Top 10 UK Drives

Top 10 drives for those who don’t fancy flying

For those who don’t fancy flying, and want a cool car driving experience, here are a selection of wonderful drives either within the UK or nearby.


Glasgow to Skye
The roads up from Glasgow to Skye are amazing. You pass many a loch – including Loch Lomond – and go through narrow valleys with staggering mountains either side of you, which are capped with snow even during the height of summer. There’s no other place like it in the UK! And the pay-off of Skye itself is just breathtaking.

Glasgow to Kendal
…Or you could go the other way, and take the M74 through postcard Scottish scenery, the A74(M) over the border (stopping briefly at Gretna to get hitched), and then down the M6 and into the Lake District. At which point you can crack open your Thermos of tea, sit back and let the loveliness wash over you.

Ballater to Blair Atholl
This road over Glenshee in the Scottish highlands is flabbergasting. And if you take a detour at Braemar to the Lynn of Dee, check out Mar Lodge, which is very lovely indeed.

The north Devon coast
If you’re heading right down the south west, then don’t just stick to the motorway. The drive along the Devon Coast between Minehead and Tintagel is superb. A number of the roads are privately owned and they are mere tracks through trees with great views of the sea and beaches below. And there are often honesty boxes with hand-made signs asking for a £1 fee to be paid. It’s a proper time-warp experience, and well worth doing if you’re in that neck of the woods.

The A272
Running from Winchester to near Heathfield in East Sussex, this road is so good that a book was written about it. Pieter Boogaart wrote A272 – An Ode to a Road in its honour, and I don’t blame him. It’s a rural route that’s peppered with quaint little places where folk play cricket on the village green of a weekend, splendid pubs and marvellous places to eat.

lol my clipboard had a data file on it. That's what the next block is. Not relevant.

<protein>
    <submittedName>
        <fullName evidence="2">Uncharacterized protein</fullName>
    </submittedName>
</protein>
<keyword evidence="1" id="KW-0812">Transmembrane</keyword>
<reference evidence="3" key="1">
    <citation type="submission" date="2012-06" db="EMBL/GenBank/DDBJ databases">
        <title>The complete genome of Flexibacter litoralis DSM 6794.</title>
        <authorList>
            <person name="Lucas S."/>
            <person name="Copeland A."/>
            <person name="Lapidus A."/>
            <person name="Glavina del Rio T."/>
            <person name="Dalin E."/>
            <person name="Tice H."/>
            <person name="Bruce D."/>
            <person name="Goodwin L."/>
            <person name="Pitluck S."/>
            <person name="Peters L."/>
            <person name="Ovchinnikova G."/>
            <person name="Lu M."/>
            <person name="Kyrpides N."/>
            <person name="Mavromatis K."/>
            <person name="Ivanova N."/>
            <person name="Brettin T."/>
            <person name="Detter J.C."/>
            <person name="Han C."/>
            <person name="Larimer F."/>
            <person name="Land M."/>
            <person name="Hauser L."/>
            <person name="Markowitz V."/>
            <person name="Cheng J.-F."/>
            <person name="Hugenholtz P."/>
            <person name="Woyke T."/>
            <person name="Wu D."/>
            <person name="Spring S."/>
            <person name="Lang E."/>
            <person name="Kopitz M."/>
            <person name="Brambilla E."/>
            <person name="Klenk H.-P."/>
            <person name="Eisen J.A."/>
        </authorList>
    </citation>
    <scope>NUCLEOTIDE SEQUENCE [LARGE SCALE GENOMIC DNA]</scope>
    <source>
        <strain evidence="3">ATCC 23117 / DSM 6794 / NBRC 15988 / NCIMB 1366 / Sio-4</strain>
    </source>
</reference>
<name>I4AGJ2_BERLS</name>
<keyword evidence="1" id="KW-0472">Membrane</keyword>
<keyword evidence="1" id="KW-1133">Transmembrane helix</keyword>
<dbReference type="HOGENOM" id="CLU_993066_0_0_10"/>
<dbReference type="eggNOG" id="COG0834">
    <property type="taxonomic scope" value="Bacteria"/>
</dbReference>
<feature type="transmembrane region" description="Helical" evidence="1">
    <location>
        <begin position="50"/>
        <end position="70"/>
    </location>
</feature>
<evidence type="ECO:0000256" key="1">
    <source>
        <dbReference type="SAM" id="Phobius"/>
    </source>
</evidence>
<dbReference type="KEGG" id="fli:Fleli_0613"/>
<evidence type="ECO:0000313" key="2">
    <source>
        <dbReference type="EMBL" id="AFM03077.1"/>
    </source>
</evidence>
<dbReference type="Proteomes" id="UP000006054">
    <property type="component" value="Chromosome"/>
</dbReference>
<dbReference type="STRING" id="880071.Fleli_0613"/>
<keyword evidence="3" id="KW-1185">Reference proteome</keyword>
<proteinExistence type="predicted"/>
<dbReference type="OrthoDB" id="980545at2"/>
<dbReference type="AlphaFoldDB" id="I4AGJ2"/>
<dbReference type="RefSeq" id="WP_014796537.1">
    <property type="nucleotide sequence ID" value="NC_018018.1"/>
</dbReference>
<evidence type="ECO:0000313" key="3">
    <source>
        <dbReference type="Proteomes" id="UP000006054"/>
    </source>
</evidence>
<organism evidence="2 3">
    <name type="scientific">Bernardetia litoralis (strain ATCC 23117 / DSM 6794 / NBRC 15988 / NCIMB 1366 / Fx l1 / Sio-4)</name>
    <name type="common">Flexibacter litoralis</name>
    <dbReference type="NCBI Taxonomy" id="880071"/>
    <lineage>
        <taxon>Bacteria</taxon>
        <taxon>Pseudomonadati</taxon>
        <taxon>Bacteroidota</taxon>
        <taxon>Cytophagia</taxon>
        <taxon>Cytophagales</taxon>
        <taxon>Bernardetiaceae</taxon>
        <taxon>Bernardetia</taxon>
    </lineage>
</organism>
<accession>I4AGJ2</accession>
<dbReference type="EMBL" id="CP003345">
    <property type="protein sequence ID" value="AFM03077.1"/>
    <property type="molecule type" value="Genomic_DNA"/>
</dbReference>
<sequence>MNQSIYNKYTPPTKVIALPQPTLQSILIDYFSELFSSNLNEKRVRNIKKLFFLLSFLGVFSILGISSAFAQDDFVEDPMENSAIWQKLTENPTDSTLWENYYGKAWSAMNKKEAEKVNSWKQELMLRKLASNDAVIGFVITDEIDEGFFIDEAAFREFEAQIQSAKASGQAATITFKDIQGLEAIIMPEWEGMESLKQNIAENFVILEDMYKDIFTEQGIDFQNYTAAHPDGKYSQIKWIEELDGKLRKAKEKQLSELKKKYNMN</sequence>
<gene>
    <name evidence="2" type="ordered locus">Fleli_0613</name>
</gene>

The A470 through Wales
This one runs almost the entire length of Wales, and is just shy of 300km. It starts at Cardiff Bay and winds up in Llandudno, zig-zagging through loads of stunning mountainous terrain, such as the Brecon Beacons and Snowdonia National Park. It’s quite a twisty route, so not necessarily recommended if you get car sick – but you’re sure to love it if you don’t.

Ring of Kerry
This is a 179km loop (N70, N71 and R562) around the Iveragh Peninsula, and it’s astounding. And narrow. So narrow, in fact, that all tour buses only travel anti-clockwise around it. Which way you go around is up to you. Going clockwise means you might leap out of your skin when meeting a tour bus coming the other way… I did mention it was narrow, right? Going the same way as the buses means you might get stuck behind them. But then, with countryside this lovely, who wants to rush?

Antrim Coast Road
A 40km stretch of the A2 in Northern Ireland is known as the Antrim Coast Road, and it’s a wonderful drive. It begins at the Black Arch near Larne, and ends at the Red Arch near Cushendal. En route, you can call at The Giant’s Causeway, the Carrick-a-Rede rope bridge, and Carrickfergus Castle to name but a few. You can also take in the Old Bushmills distillery, although this is admittedly better if you’re not the one driving.

Going a bit further afield again, this is a department in France to the south of the Dordogne. The north part of the department is replete with undulating wooded terrain, much like the Dordogne itself. The further south you go, the flatter and more agricultural it becomes. But that’s not to say it’s any less beautiful – there are practically deserted roads with fields of sunflowers either side. And there are plenty of small market towns where you can stop and sample the local produce.

And if you’re going this far, why not push on a little further to…

...the Millau Bridge
The Millau bridge in the Massif Central mountains in France comes highly recommended. The area is a little over 100km east of Bordeaux. The bridge itself is about 300 metres high – taller than the Eiffel Tower, in fact. So it’s not one for those with vertigo. There is no way on Earth I’d ever drive over it, but I have it on good authority that the views of the Tarn valley are absolutely spectacular.

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